anthropic principle

(redirected from Anthropic argument)
Also found in: Dictionary, Medical, Wikipedia.
Related to Anthropic argument: Anthropic principle, Weak anthropic principle

anthropic principle

(an-throp -ik) A principle that was put forward in the 1960s by R. Dicke and maintains that the presence of life in the Universe places constraints on the ways in which the very early Universe evolved: the possible initial conditions are limited to those that give rise to an inhabited Universe, i.e. what we observe must be restricted by the conditions necessary for our presence as observers.

anthropic principle

[an′thräp·ik ′prin·sə·pəl]
(astronomy)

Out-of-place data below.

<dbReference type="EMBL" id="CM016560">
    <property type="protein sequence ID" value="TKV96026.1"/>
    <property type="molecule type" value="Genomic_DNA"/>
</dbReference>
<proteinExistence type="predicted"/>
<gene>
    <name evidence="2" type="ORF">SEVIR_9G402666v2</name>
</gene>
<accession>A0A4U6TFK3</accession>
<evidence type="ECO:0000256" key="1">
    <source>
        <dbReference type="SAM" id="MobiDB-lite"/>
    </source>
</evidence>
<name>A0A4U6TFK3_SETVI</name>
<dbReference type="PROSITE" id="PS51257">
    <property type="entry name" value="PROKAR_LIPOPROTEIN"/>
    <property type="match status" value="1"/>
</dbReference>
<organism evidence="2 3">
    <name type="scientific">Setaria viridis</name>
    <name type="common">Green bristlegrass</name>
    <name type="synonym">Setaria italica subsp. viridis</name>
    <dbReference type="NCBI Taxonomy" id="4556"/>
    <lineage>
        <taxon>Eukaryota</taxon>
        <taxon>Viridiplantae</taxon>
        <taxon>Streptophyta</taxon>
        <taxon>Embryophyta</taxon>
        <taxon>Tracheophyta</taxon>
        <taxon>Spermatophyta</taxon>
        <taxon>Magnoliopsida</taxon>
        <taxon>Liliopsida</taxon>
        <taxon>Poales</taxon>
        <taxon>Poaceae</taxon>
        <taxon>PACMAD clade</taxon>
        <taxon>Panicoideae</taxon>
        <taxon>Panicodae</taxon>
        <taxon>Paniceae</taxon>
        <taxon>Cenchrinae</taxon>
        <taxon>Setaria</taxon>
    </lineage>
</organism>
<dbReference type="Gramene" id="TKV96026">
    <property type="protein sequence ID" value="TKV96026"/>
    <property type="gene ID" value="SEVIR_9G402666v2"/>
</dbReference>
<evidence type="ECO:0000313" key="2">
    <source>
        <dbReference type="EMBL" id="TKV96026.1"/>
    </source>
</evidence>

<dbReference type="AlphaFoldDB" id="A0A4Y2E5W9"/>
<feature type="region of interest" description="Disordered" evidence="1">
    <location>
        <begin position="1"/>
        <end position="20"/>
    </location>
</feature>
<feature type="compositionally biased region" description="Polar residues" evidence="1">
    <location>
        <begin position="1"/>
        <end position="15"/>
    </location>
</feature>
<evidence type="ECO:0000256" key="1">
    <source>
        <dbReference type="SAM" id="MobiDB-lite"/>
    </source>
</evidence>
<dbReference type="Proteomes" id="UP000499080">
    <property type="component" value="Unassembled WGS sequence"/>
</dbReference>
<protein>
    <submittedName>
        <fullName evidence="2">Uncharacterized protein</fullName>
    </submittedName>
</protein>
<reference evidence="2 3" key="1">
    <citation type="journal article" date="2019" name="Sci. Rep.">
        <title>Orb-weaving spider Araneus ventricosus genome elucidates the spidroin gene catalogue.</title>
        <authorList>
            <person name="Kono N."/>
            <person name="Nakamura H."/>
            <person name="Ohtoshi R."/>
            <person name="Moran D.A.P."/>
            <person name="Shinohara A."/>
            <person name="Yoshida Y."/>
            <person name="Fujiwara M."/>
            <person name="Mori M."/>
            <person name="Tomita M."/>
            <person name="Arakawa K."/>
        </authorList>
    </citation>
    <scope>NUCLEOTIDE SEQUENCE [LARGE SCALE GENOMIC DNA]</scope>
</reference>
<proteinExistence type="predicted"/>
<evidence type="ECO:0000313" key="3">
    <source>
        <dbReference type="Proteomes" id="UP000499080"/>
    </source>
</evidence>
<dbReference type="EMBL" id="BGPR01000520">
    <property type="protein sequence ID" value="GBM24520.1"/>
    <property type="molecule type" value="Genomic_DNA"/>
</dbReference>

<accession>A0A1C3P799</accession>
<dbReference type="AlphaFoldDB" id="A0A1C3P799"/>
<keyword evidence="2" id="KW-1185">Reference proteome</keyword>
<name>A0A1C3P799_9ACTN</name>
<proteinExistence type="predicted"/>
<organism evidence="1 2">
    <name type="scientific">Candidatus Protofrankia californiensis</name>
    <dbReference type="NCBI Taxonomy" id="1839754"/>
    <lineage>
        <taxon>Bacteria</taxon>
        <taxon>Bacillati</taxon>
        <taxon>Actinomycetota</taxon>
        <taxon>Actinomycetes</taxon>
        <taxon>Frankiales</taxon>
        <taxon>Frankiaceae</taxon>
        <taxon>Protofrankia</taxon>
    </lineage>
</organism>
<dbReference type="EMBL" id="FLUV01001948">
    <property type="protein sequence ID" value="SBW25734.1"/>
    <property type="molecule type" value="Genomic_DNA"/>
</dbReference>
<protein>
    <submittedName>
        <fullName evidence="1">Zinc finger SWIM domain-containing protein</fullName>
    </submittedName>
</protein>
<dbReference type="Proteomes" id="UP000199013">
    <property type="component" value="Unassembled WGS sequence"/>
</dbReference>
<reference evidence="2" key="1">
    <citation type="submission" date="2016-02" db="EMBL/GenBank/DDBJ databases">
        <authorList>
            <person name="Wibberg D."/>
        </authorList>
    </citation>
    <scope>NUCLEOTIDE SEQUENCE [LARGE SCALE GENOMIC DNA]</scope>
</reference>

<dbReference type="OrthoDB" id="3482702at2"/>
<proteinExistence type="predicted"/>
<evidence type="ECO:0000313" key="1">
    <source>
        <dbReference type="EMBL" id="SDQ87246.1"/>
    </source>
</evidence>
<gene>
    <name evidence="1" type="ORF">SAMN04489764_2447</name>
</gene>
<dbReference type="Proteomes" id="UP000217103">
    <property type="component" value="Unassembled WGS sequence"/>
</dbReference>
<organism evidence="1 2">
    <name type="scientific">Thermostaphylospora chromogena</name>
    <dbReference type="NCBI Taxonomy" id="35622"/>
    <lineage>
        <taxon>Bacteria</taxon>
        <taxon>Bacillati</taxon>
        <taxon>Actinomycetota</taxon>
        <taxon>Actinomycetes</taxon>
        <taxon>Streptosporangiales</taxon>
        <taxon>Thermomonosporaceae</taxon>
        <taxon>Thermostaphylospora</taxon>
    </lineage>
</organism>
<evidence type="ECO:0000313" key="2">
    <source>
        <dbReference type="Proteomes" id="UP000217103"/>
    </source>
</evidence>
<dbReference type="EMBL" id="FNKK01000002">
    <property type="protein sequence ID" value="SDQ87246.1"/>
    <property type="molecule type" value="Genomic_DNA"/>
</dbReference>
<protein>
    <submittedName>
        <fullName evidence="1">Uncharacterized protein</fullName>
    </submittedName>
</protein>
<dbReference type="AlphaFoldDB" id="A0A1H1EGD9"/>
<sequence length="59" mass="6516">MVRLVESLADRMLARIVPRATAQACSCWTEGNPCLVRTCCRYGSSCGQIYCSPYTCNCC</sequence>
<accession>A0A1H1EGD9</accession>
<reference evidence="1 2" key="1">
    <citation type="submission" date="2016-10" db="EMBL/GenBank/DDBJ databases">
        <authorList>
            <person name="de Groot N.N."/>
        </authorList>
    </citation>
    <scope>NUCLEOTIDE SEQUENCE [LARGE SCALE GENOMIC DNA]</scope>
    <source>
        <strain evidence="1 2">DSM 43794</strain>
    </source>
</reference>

The assertion that the presence of intelligent life on earth places limits on the many ways the universe could have developed and could have caused the conditions of temperature that prevail today.
References in periodicals archive ?
From an Aristotelian point of view, the inflationary cosmos and anthropic arguments are dialectical--that is, arguments intended to show that the conclusion is reasonable given the evidence.
with regard to the anthropic argument, the probability that the universe is finely-tuned cannot be compared to the probability that the universe is devoid of design since the latter cannot be meaningfully calculated.
The anthropic arguments suggest, even apart from their theological implications, how intricately interwoven we are, that mind is not an alien intruder in the universe.